Computation of the n'th digit of pi in any base in O(n^2)

Fabrice Bellard

Simon Plouffe explained in [1] a new algorithm to compute the n'th digit of and some other mathematical constants in any base with very little memory. Its running time is . We present here an improvement of this algorithm whose running time is while its memory requirements stay , which makes it practical to compute the millionth digit of for example.

1 First result

We want to compute the n'th digit in base B of s, where

Let , and . We have

with the Chinese remainder theorem. Hence

The 'th digits of s, where , are the digits in base B of

With the last formula we have

As shown in [1], this equality is interesting because each term can be computed separatly, with a total memory of if we already know b and .

2 Second result

We want now to compute the n'th digit in base B of , where

with

With the first result we have

where

with

and

The key observation is that we can use for all the same modulo, hence

This can be rewritten

To have the digits after the n'th one, in base B, we compute

The running time is and the memory requirements stay if we suppose that:

• , , , and are given.

• for every i. We suppose that M fits in a computer word so that each operation takes a time of except the modulo inversion which takes a time of .

• is small so an exponentiation by it takes a time of .

3 Application

Given

we can use the result of section 2 because if p is a prime number, we notice that

where is the multiplicity of p in n. It comes from the relation

Hence, if we want the n'th digit of in base B, we may use the following algorithm:

• where is a small integer to ensure we have the precision needed ; .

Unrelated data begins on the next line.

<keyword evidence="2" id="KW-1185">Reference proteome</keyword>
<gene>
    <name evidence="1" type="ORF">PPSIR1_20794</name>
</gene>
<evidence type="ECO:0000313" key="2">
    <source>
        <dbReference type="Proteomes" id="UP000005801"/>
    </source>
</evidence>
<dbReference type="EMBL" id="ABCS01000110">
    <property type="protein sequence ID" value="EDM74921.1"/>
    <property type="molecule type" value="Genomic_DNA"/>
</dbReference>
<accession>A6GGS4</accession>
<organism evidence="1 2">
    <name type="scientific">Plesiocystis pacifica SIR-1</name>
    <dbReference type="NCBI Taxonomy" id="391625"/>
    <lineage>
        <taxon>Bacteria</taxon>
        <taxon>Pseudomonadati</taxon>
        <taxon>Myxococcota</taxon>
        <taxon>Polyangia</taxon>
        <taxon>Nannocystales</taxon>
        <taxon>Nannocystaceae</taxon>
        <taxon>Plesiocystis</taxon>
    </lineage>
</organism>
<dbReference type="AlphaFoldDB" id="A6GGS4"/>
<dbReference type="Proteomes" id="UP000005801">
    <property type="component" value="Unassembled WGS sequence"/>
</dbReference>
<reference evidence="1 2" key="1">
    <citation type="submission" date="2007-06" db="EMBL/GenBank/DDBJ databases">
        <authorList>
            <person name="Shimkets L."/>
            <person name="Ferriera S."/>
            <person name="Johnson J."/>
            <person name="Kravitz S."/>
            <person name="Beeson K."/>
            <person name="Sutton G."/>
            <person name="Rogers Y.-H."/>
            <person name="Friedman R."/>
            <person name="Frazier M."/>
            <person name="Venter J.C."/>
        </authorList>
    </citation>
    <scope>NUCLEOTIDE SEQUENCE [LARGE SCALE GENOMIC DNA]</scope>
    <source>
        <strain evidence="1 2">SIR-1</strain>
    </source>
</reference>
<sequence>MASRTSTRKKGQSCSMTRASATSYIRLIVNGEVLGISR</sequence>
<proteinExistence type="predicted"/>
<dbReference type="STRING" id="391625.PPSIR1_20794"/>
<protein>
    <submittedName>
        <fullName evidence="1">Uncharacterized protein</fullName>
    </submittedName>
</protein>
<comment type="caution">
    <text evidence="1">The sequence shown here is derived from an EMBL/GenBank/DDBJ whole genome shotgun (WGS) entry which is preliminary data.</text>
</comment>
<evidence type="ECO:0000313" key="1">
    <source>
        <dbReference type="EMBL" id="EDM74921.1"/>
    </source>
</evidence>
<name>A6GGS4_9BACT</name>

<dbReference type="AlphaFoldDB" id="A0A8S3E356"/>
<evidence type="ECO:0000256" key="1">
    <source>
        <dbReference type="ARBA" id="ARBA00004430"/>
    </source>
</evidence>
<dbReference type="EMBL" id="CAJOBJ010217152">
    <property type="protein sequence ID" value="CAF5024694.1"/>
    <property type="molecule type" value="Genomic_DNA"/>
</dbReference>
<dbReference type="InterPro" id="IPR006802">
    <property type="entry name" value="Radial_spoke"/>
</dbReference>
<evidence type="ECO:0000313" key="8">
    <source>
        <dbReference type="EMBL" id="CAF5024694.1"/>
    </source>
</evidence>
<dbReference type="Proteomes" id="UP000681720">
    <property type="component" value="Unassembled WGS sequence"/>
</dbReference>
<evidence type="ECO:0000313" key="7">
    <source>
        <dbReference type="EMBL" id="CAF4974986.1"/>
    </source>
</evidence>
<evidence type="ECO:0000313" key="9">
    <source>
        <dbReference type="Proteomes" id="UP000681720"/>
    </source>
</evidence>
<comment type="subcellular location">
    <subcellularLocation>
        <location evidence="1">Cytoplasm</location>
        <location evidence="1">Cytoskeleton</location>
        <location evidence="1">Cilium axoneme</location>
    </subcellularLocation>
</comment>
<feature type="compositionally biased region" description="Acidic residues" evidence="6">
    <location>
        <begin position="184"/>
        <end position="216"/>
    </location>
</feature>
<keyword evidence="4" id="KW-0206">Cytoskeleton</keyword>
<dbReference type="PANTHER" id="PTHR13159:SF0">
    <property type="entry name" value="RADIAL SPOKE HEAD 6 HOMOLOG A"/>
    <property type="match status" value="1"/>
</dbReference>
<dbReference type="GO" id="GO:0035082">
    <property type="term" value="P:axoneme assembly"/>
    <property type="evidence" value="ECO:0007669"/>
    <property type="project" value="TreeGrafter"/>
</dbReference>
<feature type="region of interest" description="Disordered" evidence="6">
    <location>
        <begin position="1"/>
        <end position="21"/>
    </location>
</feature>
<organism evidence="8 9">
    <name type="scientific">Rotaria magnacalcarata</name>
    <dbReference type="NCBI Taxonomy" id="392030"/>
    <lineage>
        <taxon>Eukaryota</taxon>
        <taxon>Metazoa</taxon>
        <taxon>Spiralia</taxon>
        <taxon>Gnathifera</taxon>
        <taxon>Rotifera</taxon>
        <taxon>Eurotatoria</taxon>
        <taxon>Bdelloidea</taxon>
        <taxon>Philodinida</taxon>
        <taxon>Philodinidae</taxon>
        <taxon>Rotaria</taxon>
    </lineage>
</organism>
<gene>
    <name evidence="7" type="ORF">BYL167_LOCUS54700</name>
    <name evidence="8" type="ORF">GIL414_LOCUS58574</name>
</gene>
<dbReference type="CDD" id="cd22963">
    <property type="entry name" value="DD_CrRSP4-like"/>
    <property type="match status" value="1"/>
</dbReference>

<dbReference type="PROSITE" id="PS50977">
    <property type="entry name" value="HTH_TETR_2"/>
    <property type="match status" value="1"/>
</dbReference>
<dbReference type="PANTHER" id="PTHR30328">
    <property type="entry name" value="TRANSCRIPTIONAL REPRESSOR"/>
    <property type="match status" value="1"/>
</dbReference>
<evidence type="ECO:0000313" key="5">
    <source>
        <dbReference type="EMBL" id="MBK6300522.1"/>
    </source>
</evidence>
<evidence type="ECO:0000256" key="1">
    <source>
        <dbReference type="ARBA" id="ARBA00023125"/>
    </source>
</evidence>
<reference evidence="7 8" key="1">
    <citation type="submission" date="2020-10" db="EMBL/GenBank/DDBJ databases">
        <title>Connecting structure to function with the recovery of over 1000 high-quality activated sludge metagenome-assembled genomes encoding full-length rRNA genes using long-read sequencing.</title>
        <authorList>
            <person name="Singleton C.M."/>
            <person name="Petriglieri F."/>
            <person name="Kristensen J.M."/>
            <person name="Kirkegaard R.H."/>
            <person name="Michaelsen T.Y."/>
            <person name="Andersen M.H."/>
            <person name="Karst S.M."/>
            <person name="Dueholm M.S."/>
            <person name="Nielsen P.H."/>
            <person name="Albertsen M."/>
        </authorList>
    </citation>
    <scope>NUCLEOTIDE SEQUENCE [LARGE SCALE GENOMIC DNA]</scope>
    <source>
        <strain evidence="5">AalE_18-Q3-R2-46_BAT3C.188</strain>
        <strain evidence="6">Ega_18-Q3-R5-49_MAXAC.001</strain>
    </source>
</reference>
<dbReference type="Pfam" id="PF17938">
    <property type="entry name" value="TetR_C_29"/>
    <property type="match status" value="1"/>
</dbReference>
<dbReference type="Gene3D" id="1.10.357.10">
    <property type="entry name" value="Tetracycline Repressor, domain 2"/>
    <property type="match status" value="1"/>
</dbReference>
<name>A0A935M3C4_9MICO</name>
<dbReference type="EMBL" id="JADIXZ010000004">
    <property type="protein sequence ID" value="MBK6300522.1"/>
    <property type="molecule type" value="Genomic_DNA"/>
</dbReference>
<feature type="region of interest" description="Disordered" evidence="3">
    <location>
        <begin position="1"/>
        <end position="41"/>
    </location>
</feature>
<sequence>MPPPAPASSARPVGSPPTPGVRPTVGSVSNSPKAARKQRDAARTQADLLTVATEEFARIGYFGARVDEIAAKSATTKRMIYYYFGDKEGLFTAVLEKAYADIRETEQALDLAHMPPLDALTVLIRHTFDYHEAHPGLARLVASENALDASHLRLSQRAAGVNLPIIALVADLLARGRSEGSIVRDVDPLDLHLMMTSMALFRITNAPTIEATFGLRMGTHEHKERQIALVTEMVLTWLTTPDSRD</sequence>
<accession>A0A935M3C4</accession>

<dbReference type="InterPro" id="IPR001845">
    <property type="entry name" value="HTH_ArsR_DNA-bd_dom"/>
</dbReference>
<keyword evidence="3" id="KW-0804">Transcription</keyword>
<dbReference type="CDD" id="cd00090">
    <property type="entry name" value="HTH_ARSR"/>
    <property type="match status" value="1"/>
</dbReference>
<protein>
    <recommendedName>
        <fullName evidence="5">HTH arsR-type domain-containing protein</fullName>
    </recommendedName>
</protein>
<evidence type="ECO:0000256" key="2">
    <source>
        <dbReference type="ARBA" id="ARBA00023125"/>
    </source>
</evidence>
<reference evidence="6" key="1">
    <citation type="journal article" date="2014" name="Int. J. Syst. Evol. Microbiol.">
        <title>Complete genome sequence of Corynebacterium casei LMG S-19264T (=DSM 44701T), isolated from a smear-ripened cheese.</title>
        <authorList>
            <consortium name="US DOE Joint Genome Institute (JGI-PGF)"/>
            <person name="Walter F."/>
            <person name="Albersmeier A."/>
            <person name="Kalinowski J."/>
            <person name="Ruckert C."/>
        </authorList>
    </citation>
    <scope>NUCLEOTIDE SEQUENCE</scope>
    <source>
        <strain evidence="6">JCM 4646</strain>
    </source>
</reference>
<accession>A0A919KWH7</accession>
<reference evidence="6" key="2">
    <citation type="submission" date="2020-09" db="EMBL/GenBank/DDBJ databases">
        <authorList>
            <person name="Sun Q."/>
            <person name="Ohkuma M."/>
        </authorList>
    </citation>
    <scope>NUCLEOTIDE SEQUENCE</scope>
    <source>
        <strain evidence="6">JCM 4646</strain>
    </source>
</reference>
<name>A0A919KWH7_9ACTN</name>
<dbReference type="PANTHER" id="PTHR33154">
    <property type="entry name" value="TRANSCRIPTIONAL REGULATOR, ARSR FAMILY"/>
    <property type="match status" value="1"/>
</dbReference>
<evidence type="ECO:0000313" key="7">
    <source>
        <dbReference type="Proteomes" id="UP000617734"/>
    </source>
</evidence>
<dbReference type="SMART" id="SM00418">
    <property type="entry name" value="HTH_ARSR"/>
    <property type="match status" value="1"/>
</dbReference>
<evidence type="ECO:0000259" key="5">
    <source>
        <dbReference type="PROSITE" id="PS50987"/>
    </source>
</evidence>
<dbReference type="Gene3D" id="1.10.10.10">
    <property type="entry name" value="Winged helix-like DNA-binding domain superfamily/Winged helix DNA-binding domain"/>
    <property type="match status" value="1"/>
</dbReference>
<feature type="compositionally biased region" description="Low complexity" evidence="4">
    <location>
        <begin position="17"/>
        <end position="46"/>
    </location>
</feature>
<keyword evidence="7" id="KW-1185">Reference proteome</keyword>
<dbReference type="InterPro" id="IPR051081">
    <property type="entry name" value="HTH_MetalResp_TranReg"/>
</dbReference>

• For each prime number a with 2 < a < 2N, do:

• ; .

• ; ; ; .

• for k in do:

• ; ; .

• if do: .

• ; .

• If we suppose that , then, if we neglect rounding errors, . The number q of correct digits depends on .

The running time is because there are prime numbers between 2 and 2n . The memory requirements are, as expected, in .

4 Conclusion

We have presented an algorithm to compute the n'th digit in any base B of whose running time is . It has the same running time as other classical methods for computing (e.g. arctangent formulas), but it uses little memory, it is very simple and does not need high precision computations. It is still slower than the BBP algorithm [2], but it works in any base. As described in [1], the same algorithm may be used to compute other numbers such as , , , and .

References

1
Simon Plouffe, On the computation of the n'th decimal digit of various transcendental numbers, November 1996.

2
David H. Bailey, Peter B. Borwein and Simon Plouffe, On the Rapid Computation of Various Polylogarithmic Constants, April 1997 in Mathematics of Computation.

Sun Jan 12 22:34:36 MET 1997
Fabrice Bellard ( http://bellard.org/ )